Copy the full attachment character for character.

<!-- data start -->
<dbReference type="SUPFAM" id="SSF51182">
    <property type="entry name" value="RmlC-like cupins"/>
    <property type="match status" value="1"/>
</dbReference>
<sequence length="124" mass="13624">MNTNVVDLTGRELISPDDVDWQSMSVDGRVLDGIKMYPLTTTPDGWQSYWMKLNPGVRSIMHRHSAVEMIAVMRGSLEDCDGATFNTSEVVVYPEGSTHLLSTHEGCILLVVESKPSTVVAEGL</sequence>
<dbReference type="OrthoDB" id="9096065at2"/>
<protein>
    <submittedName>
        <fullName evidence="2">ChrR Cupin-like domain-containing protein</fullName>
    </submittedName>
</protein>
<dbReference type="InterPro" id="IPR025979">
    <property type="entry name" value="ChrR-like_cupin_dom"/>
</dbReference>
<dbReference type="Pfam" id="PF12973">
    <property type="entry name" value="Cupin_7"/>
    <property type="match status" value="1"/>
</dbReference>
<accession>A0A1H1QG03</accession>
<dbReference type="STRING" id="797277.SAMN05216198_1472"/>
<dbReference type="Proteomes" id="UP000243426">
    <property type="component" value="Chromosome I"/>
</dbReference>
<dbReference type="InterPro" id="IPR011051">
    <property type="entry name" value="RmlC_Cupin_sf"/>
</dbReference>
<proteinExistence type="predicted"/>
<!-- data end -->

<dbReference type="SUPFAM" id="SSF51182">
    <property type="entry name" value="RmlC-like cupins"/>
    <property type="match status" value="1"/>
</dbReference>
<sequence length="124" mass="13624">MNTNVVDLTGRELISPDDVDWQSMSVDGRVLDGIKMYPLTTTPDGWQSYWMKLNPGVRSIMHRHSAVEMIAVMRGSLEDCDGATFNTSEVVVYPEGSTHLLSTHEGCILLVVESKPSTVVAEGL</sequence>
<dbReference type="OrthoDB" id="9096065at2"/>
<protein>
    <submittedName>
        <fullName evidence="2">ChrR Cupin-like domain-containing protein</fullName>
    </submittedName>
</protein>
<dbReference type="InterPro" id="IPR025979">
    <property type="entry name" value="ChrR-like_cupin_dom"/>
</dbReference>
<dbReference type="Pfam" id="PF12973">
    <property type="entry name" value="Cupin_7"/>
    <property type="match status" value="1"/>
</dbReference>
<accession>A0A1H1QG03</accession>
<dbReference type="STRING" id="797277.SAMN05216198_1472"/>
<dbReference type="Proteomes" id="UP000243426">
    <property type="component" value="Chromosome I"/>
</dbReference>
<dbReference type="InterPro" id="IPR011051">
    <property type="entry name" value="RmlC_Cupin_sf"/>
</dbReference>
<proteinExistence type="predicted"/>